• Contraindications to the use of triptans include severe hepatic and renal impairment, coronary artery disease, poorly controlled hypertension, hemiplegic migraine, and basilar migraine.
  • Long-term use of triptans, ie, for longer than 10 days monthly, may cause ‘triptan-overuse headache’.  Triptans are available as tablets, injections, and nasal sprays. All triptans available in Ireland are prescription-only, apart from sumatriptan.

5. Monoclonal antibodies targeting the CGRP pathway:

  • The calcitonin gene-related peptide (CGRP) has become the target for the prevention and management of migraine in view of its critical role in the pathophysiology of migraines.
  • These drugs have been recommended as long-term and effective preventive drugs for migraine. They have been associated with a reduction in the frequency of migraines and also with improvements in the quality-of-life.
  • The CGRP monoclonal antibodies (MABs) erenumab, fremanezumab, and galcanezumab are available through the HSE under the High Tech Arrangement and eptinezumab is available under hospital pricing approval. A Managed Access Protocol is in place for the CGRP MABs. This outlines the criteria that must be satisfied in order for a patient to be recommended for reimbursement of erenumab, fremanezumab, or galcanezumab under the High Tech Arrangement, or eptinezumab under hospital pricing approval.
  • The prescribing of erenumab, fremanezumab, and galcanezumab under the High Tech Arrangement and eptinezumab under hospital pricing approval is confined to consultant neurologists who have agreed to the terms of the HSE-Managed Access Protocol and have been approved by the HSE-Medicines Management Programme. Full information is available here:

6. Gepants:

  • This new class of specific migraine drugs are small-molecule CGRP receptor antagonists.
  • These drugs can be used in both the prevention and treatment of migraine and include rimegepant, ubrogepant and atogepant (oral tablets), and zavegepant (nasal spray). Compared to conventional acute treatments, the gepants do not seem to cause rebound or medication overuse headache. While gepants are available in the UK through the NHS, they are yet to be reimbursed by the HSE.

7. Ditans:

  • Ditans are a new emerging class of oral drugs for the acute treatment of migraines. They are highly selective to the 5-HT1F receptor and lasmiditan was the first drug in this class to be approved. Ditans are yet to be reimbursed in Ireland or the UK.

8. Antiemetics:

  • Management of nausea is imperative in the management of migraine, as it may impair absorption.
  • Additional administration of antiemetics with analgesics aids in the management of this condition.
  • Oral metoclopramide at a dose of 10mg is commonly used to treat migraine-related nausea.
  • Prochlorperazine 10mg is an alternative option, but this has a higher risk of extrapyramidal effects.
  • Furthermore, domperidone 10mg may also be used, but this is less efficient than metoclopramide.

Other options

  • There are various other medications which may be used in order to prevent migraine and these include betablockers, angiotensin-receptor blockers, and the anticonvulsant topiramate (not suitable in women of childbearing age due to teratogenic effects) as first-line medications followed by tricyclic antidepressants, calcium antagonists, and the anticonvulsant sodium valproate (not suitable in women of childbearing age due to teratogenic effects) as second-line.
  • Botulinum toxin is another well-established treatment option for patients with chronic migraine. In Ireland, Botox is approved for the treatment of adults fulfilling the criteria for chronic migraine (defined as having at least 15 headache days a month, with at least eight of those featuring migraine symptoms) who are intolerant of/have not responded adequately to prophylactic migraine medications.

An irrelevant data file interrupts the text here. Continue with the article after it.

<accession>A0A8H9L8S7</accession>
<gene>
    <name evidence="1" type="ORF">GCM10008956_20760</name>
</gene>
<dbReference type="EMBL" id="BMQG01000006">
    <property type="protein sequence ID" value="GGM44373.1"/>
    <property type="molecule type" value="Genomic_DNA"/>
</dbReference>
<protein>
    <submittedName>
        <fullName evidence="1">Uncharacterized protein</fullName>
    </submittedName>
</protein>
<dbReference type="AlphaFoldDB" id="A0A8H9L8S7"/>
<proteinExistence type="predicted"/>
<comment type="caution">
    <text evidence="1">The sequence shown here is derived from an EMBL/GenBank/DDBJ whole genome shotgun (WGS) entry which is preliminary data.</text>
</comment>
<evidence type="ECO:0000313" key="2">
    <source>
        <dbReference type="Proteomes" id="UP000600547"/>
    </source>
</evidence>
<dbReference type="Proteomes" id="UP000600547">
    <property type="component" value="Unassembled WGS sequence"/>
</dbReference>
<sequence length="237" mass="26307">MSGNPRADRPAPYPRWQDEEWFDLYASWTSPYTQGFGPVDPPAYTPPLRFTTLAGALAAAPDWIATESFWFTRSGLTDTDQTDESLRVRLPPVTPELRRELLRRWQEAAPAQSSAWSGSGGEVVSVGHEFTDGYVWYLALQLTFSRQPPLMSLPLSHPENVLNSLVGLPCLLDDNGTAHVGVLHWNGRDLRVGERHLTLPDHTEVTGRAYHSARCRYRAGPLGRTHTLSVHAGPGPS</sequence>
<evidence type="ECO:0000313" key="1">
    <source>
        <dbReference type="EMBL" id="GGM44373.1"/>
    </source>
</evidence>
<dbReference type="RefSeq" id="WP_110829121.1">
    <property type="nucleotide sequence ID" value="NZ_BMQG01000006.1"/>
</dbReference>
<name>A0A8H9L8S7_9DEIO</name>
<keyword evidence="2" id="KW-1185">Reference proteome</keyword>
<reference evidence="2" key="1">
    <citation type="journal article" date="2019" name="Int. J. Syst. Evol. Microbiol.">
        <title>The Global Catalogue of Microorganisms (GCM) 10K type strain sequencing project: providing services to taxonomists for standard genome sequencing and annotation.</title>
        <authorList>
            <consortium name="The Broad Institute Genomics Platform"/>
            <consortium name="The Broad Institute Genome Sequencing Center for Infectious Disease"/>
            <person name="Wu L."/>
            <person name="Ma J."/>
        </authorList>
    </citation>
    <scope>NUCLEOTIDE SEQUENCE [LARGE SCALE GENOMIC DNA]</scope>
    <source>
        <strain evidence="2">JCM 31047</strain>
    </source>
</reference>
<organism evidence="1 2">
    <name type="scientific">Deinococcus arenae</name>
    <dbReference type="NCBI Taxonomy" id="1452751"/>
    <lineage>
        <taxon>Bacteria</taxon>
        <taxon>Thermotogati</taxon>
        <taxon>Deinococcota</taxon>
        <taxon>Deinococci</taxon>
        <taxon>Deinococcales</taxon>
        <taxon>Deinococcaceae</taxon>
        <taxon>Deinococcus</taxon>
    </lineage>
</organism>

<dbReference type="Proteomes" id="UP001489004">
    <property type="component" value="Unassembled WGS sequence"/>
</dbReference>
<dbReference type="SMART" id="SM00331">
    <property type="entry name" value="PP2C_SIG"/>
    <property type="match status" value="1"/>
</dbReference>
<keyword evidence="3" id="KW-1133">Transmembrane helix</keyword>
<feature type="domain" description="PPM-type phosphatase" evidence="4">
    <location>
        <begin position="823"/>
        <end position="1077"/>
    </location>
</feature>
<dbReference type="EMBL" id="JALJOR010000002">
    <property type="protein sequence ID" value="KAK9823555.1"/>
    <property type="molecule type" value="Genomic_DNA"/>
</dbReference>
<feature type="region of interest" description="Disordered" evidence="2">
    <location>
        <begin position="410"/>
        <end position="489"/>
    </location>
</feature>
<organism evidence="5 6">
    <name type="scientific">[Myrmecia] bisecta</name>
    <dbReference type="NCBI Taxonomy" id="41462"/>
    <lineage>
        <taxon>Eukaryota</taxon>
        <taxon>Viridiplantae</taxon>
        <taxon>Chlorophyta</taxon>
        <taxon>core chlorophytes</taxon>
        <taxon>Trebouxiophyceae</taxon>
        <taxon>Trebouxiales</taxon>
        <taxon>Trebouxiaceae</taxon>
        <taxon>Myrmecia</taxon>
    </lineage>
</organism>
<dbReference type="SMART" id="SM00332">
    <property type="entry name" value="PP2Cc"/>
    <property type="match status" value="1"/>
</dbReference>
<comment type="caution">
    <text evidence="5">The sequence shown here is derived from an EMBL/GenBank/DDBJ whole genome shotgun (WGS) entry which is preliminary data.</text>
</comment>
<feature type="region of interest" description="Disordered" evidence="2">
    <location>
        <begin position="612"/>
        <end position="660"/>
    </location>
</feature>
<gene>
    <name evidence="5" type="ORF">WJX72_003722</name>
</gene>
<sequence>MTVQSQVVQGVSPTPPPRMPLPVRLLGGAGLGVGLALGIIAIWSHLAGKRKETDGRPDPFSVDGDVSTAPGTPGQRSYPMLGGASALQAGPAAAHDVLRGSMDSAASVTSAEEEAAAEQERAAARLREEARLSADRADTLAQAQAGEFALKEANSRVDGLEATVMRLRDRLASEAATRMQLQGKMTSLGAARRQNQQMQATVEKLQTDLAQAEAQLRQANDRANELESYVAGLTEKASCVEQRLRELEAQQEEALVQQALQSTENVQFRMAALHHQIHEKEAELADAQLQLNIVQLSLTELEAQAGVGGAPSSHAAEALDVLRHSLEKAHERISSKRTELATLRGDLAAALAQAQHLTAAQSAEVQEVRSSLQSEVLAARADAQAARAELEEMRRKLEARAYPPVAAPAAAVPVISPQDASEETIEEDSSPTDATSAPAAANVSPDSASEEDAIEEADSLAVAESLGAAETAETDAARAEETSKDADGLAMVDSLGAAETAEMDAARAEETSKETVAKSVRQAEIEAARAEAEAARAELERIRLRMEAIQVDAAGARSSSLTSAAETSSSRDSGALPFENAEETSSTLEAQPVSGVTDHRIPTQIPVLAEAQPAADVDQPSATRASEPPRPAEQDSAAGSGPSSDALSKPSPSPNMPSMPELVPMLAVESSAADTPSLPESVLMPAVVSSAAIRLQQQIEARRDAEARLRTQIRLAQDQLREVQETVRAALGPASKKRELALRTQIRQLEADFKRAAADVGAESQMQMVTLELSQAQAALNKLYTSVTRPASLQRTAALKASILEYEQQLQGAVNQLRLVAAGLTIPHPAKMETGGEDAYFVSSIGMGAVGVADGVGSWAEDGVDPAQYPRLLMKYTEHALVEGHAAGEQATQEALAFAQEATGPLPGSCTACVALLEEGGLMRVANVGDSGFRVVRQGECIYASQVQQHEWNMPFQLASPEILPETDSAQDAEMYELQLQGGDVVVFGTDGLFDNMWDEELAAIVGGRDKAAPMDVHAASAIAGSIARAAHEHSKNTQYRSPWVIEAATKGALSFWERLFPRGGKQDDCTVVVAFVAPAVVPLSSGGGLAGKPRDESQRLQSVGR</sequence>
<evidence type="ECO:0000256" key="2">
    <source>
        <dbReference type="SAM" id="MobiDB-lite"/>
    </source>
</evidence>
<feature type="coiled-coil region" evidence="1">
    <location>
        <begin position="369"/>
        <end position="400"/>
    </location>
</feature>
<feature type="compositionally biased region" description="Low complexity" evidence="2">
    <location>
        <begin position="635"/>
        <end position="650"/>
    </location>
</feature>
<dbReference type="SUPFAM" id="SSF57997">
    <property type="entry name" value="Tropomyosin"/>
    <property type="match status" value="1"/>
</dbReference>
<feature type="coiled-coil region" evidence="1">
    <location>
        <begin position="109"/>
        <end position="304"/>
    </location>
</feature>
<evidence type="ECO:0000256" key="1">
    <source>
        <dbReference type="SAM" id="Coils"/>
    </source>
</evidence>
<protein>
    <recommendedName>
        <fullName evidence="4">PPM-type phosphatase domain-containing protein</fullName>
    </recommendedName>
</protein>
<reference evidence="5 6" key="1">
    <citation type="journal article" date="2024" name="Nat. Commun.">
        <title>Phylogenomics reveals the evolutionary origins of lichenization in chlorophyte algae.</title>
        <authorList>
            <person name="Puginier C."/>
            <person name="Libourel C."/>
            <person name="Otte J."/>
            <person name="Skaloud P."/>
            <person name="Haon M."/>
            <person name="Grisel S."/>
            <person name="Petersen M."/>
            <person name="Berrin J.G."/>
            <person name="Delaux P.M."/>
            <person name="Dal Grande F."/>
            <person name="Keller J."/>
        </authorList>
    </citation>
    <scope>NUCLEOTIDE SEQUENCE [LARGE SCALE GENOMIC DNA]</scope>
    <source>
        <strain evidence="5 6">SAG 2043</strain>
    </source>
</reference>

• Greater occipital nerve blocks have been demonstrated to be effective for migraine. They involve an injection of a steroid and local anaesthetic around the greater and lesser occipital nerves that are located on the back of the head just above the neck area, which reduces inflammation, and thus pain and migraine, and the effects may last up to a few months.

Neuromodulatory devices

  • Neuromodulatory devices have been shown to be effective in reducing the frequency and intensity
    of headaches.
  • These work by using an electric current or a magnetic field in order to stimulate the nervous system centrally or peripherally, which in turn modulates pain mechanisms involved in headache.
  • Several neuromodulatory devices are available for the treatment of migraine and these include single-pulse transcranial magnetic stimulation, external trigeminal nerve stimulation, non-invasive vagus nerve stimulation, and remote electrical neuromodulation.

Non-pharmacological measures

Lifestyle modifications are an important aspect of migraine management and can help to reduce both the frequency and severity of migraine attacks. Triggers that may precipitate migraine attacks should be identified and avoided. These may include certain foods, caffeine, stress, alcohol, smoking, bright lights, and strong odours. Establishing a good sleep pattern is important in preventing migraines and patients should be encouraged to practice good sleep hygiene habits.

Physical activity is also important. Exercise has an effect on the severity, duration, and total amount of days of migraine attacks. Studies have proven that aerobic exercise reduces the frequency of migraine attacks.

Stress management to help avoid migraine can include relaxation activities, yoga, meditation, and mindfulness.

Cognitive behavioural therapy is a commonly used treatment that uses cognitive factors in order to improve mental disorders and psychological distress.

These stress avoidance/management techniques have proven effective in reducing the frequency of migraine attacks and related disorders.

Advice and support

The Migraine Association of Ireland offers useful advice and support for people with migraines, and information and training for healthcare professionals –

References on request

Authors: Dr Francesca Briffa, MD (Melit), BSc (Hons) Pod, Letterkenny University Hospital; and
Dr Mark Emanuel Debono, MD (Melit), PGDip Endo (USW), Letterkenny University Hospital

Supported by Abbvie